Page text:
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mié 26 abr 2017, 11:42am 3 de 4

The wall will cause flooding trouble on Mexico’s side



As the White House pushes Congress to fund President Trump's U.S.-Mexico border wall, a new wrinkle has emerged that could stymie parts of the massive project.

Mexican engineers believe construction of the border barrier may violate a 47-year-old treaty governing the shared waters of the Rio Grande. If Mexico protests, the fate of the wall could end up in an international court.

Antonio Rascón, chief Mexican engineer on the International Boundary and Water Commission, said in an interview with NPR that some border wall proposals he has seen would violate the treaty, and that Mexico would not stand for that.

"A concrete wall that blocks trans-border water movement is a total obstruction. If they plan that type of project, we will oppose it," he said in his first public comments on the border wall.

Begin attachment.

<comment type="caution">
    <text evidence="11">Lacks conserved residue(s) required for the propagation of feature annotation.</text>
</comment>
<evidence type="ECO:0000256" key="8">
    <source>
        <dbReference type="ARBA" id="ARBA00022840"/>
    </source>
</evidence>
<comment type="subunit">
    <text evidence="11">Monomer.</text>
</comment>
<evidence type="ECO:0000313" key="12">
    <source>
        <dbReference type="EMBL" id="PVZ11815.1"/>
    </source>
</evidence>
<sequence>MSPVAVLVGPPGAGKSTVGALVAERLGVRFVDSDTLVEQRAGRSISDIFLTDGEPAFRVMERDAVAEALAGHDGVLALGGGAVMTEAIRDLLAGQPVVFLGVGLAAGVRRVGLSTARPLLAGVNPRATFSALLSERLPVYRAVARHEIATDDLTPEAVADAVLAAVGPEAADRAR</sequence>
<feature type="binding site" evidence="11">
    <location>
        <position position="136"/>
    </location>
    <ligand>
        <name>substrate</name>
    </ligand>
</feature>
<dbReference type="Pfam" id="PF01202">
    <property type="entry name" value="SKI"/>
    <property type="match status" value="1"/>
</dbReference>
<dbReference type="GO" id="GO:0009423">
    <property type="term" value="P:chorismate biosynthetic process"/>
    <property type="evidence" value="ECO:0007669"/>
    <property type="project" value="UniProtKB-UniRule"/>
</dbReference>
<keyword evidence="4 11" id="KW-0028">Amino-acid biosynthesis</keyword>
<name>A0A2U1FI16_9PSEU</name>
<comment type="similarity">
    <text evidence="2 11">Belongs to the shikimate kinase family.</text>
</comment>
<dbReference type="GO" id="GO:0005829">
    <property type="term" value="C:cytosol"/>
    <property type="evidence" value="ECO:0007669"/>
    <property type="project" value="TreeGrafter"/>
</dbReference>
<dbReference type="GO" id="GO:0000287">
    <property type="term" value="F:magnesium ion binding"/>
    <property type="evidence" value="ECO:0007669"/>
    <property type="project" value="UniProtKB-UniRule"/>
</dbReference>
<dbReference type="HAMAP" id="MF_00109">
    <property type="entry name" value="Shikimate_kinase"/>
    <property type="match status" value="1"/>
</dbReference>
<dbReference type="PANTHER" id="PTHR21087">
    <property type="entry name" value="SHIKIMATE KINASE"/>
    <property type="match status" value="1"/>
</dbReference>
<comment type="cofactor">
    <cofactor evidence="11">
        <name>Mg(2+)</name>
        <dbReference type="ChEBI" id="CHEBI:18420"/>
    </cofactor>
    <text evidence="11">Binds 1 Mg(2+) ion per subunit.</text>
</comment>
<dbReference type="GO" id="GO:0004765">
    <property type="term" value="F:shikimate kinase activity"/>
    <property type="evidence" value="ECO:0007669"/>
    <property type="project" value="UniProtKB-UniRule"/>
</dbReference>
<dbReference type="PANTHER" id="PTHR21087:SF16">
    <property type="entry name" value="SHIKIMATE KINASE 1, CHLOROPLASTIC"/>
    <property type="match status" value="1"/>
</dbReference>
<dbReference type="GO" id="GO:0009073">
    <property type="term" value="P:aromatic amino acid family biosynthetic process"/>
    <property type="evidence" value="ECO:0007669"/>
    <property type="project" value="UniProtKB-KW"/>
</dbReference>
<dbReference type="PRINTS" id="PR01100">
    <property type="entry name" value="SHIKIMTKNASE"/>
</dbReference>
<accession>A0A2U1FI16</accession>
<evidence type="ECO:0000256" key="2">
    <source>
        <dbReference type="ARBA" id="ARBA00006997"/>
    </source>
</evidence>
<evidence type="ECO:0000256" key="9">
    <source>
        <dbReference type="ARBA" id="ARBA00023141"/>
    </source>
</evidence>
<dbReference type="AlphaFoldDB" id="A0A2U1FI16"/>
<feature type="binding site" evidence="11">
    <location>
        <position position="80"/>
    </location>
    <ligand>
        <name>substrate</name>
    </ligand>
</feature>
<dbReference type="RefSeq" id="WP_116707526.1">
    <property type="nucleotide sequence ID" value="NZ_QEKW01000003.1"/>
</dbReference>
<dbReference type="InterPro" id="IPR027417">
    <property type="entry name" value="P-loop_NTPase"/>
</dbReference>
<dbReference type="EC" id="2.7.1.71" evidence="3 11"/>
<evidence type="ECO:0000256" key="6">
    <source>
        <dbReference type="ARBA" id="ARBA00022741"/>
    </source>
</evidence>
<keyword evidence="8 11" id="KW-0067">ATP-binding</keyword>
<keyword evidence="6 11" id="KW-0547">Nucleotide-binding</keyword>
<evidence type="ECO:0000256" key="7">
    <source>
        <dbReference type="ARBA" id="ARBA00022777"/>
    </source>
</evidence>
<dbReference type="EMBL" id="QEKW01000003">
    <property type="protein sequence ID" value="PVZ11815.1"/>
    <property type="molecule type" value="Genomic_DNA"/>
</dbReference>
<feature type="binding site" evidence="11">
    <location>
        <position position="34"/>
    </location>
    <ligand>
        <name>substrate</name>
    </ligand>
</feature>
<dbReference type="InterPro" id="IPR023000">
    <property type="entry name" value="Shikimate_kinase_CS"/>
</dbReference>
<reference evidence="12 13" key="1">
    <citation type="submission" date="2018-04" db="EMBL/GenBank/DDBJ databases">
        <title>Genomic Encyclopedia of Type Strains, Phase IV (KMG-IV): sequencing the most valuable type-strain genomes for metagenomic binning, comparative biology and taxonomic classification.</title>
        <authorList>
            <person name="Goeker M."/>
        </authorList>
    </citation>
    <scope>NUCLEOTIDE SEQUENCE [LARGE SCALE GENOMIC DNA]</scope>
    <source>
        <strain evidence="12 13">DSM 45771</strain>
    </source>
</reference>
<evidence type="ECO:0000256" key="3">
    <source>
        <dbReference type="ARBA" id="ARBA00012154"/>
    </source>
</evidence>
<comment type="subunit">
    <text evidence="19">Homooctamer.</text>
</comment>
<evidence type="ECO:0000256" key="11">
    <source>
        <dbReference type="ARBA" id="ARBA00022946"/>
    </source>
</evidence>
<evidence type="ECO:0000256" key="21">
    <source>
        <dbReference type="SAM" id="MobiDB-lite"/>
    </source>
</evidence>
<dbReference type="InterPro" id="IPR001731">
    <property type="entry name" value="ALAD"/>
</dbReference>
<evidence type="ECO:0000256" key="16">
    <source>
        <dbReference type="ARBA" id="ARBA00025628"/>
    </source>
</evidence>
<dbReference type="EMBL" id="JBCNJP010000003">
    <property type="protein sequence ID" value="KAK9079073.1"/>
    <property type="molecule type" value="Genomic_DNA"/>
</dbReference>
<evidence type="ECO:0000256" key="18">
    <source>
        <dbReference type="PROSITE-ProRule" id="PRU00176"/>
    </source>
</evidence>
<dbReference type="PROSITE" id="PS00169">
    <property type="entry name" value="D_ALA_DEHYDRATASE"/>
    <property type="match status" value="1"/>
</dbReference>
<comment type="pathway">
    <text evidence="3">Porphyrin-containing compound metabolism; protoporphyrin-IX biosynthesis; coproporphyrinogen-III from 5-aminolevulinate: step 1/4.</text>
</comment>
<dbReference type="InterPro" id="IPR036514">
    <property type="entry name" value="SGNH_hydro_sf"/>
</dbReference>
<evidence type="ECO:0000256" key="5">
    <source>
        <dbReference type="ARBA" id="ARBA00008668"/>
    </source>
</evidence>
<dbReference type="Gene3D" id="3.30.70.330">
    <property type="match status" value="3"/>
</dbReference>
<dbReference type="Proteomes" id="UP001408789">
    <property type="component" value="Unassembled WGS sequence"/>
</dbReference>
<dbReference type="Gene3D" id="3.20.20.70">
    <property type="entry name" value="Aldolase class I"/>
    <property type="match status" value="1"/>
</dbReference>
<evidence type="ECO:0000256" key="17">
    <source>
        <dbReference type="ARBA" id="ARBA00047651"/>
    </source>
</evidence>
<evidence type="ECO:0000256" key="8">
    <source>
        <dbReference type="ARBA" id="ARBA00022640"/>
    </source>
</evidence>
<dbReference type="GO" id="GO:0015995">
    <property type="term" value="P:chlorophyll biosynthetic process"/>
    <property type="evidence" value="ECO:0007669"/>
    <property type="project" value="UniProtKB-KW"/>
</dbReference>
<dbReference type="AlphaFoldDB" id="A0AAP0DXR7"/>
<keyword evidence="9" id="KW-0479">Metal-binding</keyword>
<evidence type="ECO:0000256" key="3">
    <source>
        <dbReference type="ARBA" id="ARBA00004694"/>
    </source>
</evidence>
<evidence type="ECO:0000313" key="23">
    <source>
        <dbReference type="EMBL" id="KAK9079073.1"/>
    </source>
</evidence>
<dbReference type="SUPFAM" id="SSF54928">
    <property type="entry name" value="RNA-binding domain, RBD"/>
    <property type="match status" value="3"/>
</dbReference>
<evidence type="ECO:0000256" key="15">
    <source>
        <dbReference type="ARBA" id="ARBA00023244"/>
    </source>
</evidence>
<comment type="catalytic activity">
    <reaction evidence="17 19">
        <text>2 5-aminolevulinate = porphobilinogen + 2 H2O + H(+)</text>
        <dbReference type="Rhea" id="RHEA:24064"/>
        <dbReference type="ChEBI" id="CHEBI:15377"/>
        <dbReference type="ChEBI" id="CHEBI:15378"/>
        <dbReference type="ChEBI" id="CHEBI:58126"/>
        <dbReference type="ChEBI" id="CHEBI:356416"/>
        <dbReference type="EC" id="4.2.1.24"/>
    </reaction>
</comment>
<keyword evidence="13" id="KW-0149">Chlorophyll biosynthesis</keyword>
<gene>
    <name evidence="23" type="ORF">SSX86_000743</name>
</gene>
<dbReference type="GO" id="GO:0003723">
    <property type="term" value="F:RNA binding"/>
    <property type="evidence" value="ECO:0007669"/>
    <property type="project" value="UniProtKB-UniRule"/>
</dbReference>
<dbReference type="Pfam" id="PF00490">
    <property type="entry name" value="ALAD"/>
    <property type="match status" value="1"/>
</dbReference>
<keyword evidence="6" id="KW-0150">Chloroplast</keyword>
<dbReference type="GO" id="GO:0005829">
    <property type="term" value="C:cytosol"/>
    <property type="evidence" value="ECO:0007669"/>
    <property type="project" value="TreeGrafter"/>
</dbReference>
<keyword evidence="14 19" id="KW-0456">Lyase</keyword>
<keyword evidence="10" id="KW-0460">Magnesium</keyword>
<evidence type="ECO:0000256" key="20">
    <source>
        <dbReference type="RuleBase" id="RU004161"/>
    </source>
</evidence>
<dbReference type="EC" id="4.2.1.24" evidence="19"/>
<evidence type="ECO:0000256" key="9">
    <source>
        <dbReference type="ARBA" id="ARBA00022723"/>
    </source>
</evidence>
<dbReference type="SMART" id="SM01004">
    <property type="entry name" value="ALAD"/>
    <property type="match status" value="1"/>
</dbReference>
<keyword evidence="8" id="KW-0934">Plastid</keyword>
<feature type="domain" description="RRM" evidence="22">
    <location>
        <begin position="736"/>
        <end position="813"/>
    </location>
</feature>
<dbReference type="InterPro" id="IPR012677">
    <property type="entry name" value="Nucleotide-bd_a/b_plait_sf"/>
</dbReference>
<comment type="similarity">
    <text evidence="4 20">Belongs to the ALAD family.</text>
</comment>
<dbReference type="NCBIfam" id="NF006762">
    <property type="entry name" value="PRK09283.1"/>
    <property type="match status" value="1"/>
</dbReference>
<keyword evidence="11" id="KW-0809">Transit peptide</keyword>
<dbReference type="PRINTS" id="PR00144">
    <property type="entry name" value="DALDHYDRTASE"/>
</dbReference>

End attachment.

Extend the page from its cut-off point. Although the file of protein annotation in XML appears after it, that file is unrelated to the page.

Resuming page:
The U.S. Department of Homeland Security has not finalized what the new wall would look like, or precisely where it would go. But some of the initial schematics show it could be as high as 30 feet and made of solid concrete.

Mexico is watching with growing alarm as Homeland Security moves ahead with its plan to dramatically extend a border barrier that already has caused serious flooding.

While Congress debates whether to include funding in a stopgap spending plan, the department has solicited bids for prototypes. Trump also said he would continue to ask Mexico to pay for the wall, but Mexican President Enrique Peña Nieto has said repeatedly that he has no plans to foot the bill.

The 1970 Boundary Treaty lays out the precise border between the U.S. and Mexico and sets rules for the riverside regions. The treaty states both U.S. and Mexican officials on the International Boundary and Water Commission, or IBWC, must agree if one side wants to build any structure that would affect the flow of the Rio Grande or its floodwaters.

The U.S. already has built nearly 700 miles of security fence, and Mexico has consistently opposed it. After Mexico protested the earlier fence construction, the U.S. made some design modifications, but the project went ahead over Mexico's objections.

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